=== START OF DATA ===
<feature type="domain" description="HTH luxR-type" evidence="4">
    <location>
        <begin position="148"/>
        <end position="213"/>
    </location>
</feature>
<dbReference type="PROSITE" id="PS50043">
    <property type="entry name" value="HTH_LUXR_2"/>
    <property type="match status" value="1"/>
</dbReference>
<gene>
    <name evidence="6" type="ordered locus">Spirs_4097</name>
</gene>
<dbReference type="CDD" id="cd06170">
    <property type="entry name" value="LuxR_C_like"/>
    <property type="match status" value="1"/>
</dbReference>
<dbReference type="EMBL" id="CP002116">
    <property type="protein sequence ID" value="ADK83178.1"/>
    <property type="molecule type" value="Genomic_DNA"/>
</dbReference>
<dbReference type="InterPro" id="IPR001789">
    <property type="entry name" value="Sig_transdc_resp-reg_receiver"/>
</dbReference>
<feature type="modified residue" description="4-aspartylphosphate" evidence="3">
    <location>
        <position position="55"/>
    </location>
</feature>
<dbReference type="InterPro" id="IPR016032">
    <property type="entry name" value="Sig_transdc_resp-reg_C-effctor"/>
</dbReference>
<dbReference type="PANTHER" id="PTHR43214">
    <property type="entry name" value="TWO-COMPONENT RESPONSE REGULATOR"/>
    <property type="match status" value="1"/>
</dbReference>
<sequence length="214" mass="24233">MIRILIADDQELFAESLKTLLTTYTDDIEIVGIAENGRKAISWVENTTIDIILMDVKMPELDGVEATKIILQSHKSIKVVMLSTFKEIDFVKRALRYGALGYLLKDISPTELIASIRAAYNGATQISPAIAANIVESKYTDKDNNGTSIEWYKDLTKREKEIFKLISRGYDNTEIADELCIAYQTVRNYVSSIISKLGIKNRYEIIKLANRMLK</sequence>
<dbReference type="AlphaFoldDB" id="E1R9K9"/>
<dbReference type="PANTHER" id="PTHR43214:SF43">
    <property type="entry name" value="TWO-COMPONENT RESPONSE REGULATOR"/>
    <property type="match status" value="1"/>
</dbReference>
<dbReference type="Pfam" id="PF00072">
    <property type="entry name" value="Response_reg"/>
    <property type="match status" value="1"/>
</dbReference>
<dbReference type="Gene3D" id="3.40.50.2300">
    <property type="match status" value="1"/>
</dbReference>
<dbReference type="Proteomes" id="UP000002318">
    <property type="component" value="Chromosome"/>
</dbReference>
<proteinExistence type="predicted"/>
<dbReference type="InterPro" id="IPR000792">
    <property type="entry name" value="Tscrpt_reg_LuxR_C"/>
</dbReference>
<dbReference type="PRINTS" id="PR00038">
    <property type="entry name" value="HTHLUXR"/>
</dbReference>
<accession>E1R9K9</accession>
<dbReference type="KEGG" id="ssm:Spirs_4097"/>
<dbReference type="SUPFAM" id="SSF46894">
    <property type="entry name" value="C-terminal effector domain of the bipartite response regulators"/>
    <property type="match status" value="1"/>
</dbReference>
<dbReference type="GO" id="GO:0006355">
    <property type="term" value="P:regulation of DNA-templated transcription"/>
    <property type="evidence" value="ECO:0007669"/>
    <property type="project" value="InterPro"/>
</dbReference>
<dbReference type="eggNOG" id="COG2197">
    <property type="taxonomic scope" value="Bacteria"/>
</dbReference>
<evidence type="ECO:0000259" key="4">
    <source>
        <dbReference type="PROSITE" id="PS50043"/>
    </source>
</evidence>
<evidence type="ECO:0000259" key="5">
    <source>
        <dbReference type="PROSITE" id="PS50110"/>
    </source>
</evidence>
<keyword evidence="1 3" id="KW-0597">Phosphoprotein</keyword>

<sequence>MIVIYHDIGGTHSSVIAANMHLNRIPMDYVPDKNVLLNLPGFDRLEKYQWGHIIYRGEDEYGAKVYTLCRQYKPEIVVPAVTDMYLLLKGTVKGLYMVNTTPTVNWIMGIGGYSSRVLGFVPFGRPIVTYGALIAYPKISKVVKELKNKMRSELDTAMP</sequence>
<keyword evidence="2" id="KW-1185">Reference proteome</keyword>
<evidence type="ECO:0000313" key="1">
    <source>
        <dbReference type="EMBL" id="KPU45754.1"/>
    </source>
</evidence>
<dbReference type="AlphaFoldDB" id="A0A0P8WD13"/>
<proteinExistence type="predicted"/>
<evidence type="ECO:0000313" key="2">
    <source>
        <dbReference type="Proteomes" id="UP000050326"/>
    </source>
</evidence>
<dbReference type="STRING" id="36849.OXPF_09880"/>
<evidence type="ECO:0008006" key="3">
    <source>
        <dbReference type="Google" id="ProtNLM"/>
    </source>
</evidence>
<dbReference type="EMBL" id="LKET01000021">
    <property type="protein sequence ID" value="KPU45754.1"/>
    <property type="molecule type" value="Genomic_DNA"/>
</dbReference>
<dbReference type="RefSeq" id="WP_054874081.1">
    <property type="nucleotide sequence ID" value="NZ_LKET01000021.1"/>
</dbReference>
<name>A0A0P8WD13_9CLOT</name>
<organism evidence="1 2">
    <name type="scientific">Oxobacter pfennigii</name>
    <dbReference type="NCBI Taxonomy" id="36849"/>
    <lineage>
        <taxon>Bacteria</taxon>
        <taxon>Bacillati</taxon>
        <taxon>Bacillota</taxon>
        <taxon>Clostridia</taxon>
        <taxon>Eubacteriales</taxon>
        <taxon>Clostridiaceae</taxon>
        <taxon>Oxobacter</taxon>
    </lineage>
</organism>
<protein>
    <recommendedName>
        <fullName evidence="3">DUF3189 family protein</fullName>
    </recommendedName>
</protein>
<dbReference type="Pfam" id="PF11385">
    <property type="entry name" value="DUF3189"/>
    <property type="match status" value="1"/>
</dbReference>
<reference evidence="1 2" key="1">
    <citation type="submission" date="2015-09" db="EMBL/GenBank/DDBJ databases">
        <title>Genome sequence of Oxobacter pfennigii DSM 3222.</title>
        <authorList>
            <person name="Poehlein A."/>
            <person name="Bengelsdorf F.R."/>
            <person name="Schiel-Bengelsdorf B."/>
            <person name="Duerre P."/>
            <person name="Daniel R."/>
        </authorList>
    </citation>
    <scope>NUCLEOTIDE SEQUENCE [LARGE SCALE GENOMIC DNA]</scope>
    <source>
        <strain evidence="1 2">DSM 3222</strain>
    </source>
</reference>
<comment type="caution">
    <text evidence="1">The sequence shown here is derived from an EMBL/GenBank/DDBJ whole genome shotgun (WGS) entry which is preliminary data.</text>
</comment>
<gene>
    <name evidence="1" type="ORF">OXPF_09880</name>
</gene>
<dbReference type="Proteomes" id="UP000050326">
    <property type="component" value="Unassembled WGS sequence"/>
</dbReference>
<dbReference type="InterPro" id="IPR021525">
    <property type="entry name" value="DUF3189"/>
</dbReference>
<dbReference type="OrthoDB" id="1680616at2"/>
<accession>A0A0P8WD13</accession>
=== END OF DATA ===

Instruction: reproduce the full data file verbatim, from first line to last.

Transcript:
<feature type="domain" description="HTH luxR-type" evidence="4">
    <location>
        <begin position="148"/>
        <end position="213"/>
    </location>
</feature>
<dbReference type="PROSITE" id="PS50043">
    <property type="entry name" value="HTH_LUXR_2"/>
    <property type="match status" value="1"/>
</dbReference>
<gene>
    <name evidence="6" type="ordered locus">Spirs_4097</name>
</gene>
<dbReference type="CDD" id="cd06170">
    <property type="entry name" value="LuxR_C_like"/>
    <property type="match status" value="1"/>
</dbReference>
<dbReference type="EMBL" id="CP002116">
    <property type="protein sequence ID" value="ADK83178.1"/>
    <property type="molecule type" value="Genomic_DNA"/>
</dbReference>
<dbReference type="InterPro" id="IPR001789">
    <property type="entry name" value="Sig_transdc_resp-reg_receiver"/>
</dbReference>
<feature type="modified residue" description="4-aspartylphosphate" evidence="3">
    <location>
        <position position="55"/>
    </location>
</feature>
<dbReference type="InterPro" id="IPR016032">
    <property type="entry name" value="Sig_transdc_resp-reg_C-effctor"/>
</dbReference>
<dbReference type="PANTHER" id="PTHR43214">
    <property type="entry name" value="TWO-COMPONENT RESPONSE REGULATOR"/>
    <property type="match status" value="1"/>
</dbReference>
<sequence length="214" mass="24233">MIRILIADDQELFAESLKTLLTTYTDDIEIVGIAENGRKAISWVENTTIDIILMDVKMPELDGVEATKIILQSHKSIKVVMLSTFKEIDFVKRALRYGALGYLLKDISPTELIASIRAAYNGATQISPAIAANIVESKYTDKDNNGTSIEWYKDLTKREKEIFKLISRGYDNTEIADELCIAYQTVRNYVSSIISKLGIKNRYEIIKLANRMLK</sequence>
<dbReference type="AlphaFoldDB" id="E1R9K9"/>
<dbReference type="PANTHER" id="PTHR43214:SF43">
    <property type="entry name" value="TWO-COMPONENT RESPONSE REGULATOR"/>
    <property type="match status" value="1"/>
</dbReference>
<dbReference type="Pfam" id="PF00072">
    <property type="entry name" value="Response_reg"/>
    <property type="match status" value="1"/>
</dbReference>
<dbReference type="Gene3D" id="3.40.50.2300">
    <property type="match status" value="1"/>
</dbReference>
<dbReference type="Proteomes" id="UP000002318">
    <property type="component" value="Chromosome"/>
</dbReference>
<proteinExistence type="predicted"/>
<dbReference type="InterPro" id="IPR000792">
    <property type="entry name" value="Tscrpt_reg_LuxR_C"/>
</dbReference>
<dbReference type="PRINTS" id="PR00038">
    <property type="entry name" value="HTHLUXR"/>
</dbReference>
<accession>E1R9K9</accession>
<dbReference type="KEGG" id="ssm:Spirs_4097"/>
<dbReference type="SUPFAM" id="SSF46894">
    <property type="entry name" value="C-terminal effector domain of the bipartite response regulators"/>
    <property type="match status" value="1"/>
</dbReference>
<dbReference type="GO" id="GO:0006355">
    <property type="term" value="P:regulation of DNA-templated transcription"/>
    <property type="evidence" value="ECO:0007669"/>
    <property type="project" value="InterPro"/>
</dbReference>
<dbReference type="eggNOG" id="COG2197">
    <property type="taxonomic scope" value="Bacteria"/>
</dbReference>
<evidence type="ECO:0000259" key="4">
    <source>
        <dbReference type="PROSITE" id="PS50043"/>
    </source>
</evidence>
<evidence type="ECO:0000259" key="5">
    <source>
        <dbReference type="PROSITE" id="PS50110"/>
    </source>
</evidence>
<keyword evidence="1 3" id="KW-0597">Phosphoprotein</keyword>

<sequence>MIVIYHDIGGTHSSVIAANMHLNRIPMDYVPDKNVLLNLPGFDRLEKYQWGHIIYRGEDEYGAKVYTLCRQYKPEIVVPAVTDMYLLLKGTVKGLYMVNTTPTVNWIMGIGGYSSRVLGFVPFGRPIVTYGALIAYPKISKVVKELKNKMRSELDTAMP</sequence>
<keyword evidence="2" id="KW-1185">Reference proteome</keyword>
<evidence type="ECO:0000313" key="1">
    <source>
        <dbReference type="EMBL" id="KPU45754.1"/>
    </source>
</evidence>
<dbReference type="AlphaFoldDB" id="A0A0P8WD13"/>
<proteinExistence type="predicted"/>
<evidence type="ECO:0000313" key="2">
    <source>
        <dbReference type="Proteomes" id="UP000050326"/>
    </source>
</evidence>
<dbReference type="STRING" id="36849.OXPF_09880"/>
<evidence type="ECO:0008006" key="3">
    <source>
        <dbReference type="Google" id="ProtNLM"/>
    </source>
</evidence>
<dbReference type="EMBL" id="LKET01000021">
    <property type="protein sequence ID" value="KPU45754.1"/>
    <property type="molecule type" value="Genomic_DNA"/>
</dbReference>
<dbReference type="RefSeq" id="WP_054874081.1">
    <property type="nucleotide sequence ID" value="NZ_LKET01000021.1"/>
</dbReference>
<name>A0A0P8WD13_9CLOT</name>
<organism evidence="1 2">
    <name type="scientific">Oxobacter pfennigii</name>
    <dbReference type="NCBI Taxonomy" id="36849"/>
    <lineage>
        <taxon>Bacteria</taxon>
        <taxon>Bacillati</taxon>
        <taxon>Bacillota</taxon>
        <taxon>Clostridia</taxon>
        <taxon>Eubacteriales</taxon>
        <taxon>Clostridiaceae</taxon>
        <taxon>Oxobacter</taxon>
    </lineage>
</organism>
<protein>
    <recommendedName>
        <fullName evidence="3">DUF3189 family protein</fullName>
    </recommendedName>
</protein>
<dbReference type="Pfam" id="PF11385">
    <property type="entry name" value="DUF3189"/>
    <property type="match status" value="1"/>
</dbReference>
<reference evidence="1 2" key="1">
    <citation type="submission" date="2015-09" db="EMBL/GenBank/DDBJ databases">
        <title>Genome sequence of Oxobacter pfennigii DSM 3222.</title>
        <authorList>
            <person name="Poehlein A."/>
            <person name="Bengelsdorf F.R."/>
            <person name="Schiel-Bengelsdorf B."/>
            <person name="Duerre P."/>
            <person name="Daniel R."/>
        </authorList>
    </citation>
    <scope>NUCLEOTIDE SEQUENCE [LARGE SCALE GENOMIC DNA]</scope>
    <source>
        <strain evidence="1 2">DSM 3222</strain>
    </source>
</reference>
<comment type="caution">
    <text evidence="1">The sequence shown here is derived from an EMBL/GenBank/DDBJ whole genome shotgun (WGS) entry which is preliminary data.</text>
</comment>
<gene>
    <name evidence="1" type="ORF">OXPF_09880</name>
</gene>
<dbReference type="Proteomes" id="UP000050326">
    <property type="component" value="Unassembled WGS sequence"/>
</dbReference>
<dbReference type="InterPro" id="IPR021525">
    <property type="entry name" value="DUF3189"/>
</dbReference>
<dbReference type="OrthoDB" id="1680616at2"/>
<accession>A0A0P8WD13</accession>